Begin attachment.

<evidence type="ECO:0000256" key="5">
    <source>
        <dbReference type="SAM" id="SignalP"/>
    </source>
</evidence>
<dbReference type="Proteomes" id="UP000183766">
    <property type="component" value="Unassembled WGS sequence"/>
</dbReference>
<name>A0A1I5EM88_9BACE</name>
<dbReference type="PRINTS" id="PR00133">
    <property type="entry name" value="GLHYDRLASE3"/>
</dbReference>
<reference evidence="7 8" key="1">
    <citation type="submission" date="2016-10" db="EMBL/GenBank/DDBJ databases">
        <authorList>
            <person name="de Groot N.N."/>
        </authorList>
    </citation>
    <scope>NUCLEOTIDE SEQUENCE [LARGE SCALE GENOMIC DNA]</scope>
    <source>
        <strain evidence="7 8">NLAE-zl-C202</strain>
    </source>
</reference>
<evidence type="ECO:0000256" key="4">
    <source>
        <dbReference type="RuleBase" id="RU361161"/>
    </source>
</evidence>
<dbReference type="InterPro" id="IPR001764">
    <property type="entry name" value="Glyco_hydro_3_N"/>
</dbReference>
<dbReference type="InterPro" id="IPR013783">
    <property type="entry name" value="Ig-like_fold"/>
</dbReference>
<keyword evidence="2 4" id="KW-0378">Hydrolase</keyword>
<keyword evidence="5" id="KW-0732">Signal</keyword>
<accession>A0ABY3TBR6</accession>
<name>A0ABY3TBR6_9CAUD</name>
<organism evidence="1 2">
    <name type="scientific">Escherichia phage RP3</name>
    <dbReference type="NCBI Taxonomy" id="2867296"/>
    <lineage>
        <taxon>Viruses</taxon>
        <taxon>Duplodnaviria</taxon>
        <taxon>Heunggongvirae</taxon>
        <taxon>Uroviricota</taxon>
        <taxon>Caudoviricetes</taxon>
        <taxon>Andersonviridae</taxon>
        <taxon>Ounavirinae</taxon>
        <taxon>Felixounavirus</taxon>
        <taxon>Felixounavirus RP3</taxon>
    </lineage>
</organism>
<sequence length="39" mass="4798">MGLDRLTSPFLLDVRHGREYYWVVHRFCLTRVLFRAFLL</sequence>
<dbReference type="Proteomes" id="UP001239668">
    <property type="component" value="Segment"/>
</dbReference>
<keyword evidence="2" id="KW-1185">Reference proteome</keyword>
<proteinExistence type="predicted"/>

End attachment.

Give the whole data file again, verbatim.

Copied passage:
<evidence type="ECO:0000256" key="5">
    <source>
        <dbReference type="SAM" id="SignalP"/>
    </source>
</evidence>
<dbReference type="Proteomes" id="UP000183766">
    <property type="component" value="Unassembled WGS sequence"/>
</dbReference>
<name>A0A1I5EM88_9BACE</name>
<dbReference type="PRINTS" id="PR00133">
    <property type="entry name" value="GLHYDRLASE3"/>
</dbReference>
<reference evidence="7 8" key="1">
    <citation type="submission" date="2016-10" db="EMBL/GenBank/DDBJ databases">
        <authorList>
            <person name="de Groot N.N."/>
        </authorList>
    </citation>
    <scope>NUCLEOTIDE SEQUENCE [LARGE SCALE GENOMIC DNA]</scope>
    <source>
        <strain evidence="7 8">NLAE-zl-C202</strain>
    </source>
</reference>
<evidence type="ECO:0000256" key="4">
    <source>
        <dbReference type="RuleBase" id="RU361161"/>
    </source>
</evidence>
<dbReference type="InterPro" id="IPR001764">
    <property type="entry name" value="Glyco_hydro_3_N"/>
</dbReference>
<dbReference type="InterPro" id="IPR013783">
    <property type="entry name" value="Ig-like_fold"/>
</dbReference>
<keyword evidence="2 4" id="KW-0378">Hydrolase</keyword>
<keyword evidence="5" id="KW-0732">Signal</keyword>
<accession>A0ABY3TBR6</accession>
<name>A0ABY3TBR6_9CAUD</name>
<organism evidence="1 2">
    <name type="scientific">Escherichia phage RP3</name>
    <dbReference type="NCBI Taxonomy" id="2867296"/>
    <lineage>
        <taxon>Viruses</taxon>
        <taxon>Duplodnaviria</taxon>
        <taxon>Heunggongvirae</taxon>
        <taxon>Uroviricota</taxon>
        <taxon>Caudoviricetes</taxon>
        <taxon>Andersonviridae</taxon>
        <taxon>Ounavirinae</taxon>
        <taxon>Felixounavirus</taxon>
        <taxon>Felixounavirus RP3</taxon>
    </lineage>
</organism>
<sequence length="39" mass="4798">MGLDRLTSPFLLDVRHGREYYWVVHRFCLTRVLFRAFLL</sequence>
<dbReference type="Proteomes" id="UP001239668">
    <property type="component" value="Segment"/>
</dbReference>
<keyword evidence="2" id="KW-1185">Reference proteome</keyword>
<proteinExistence type="predicted"/>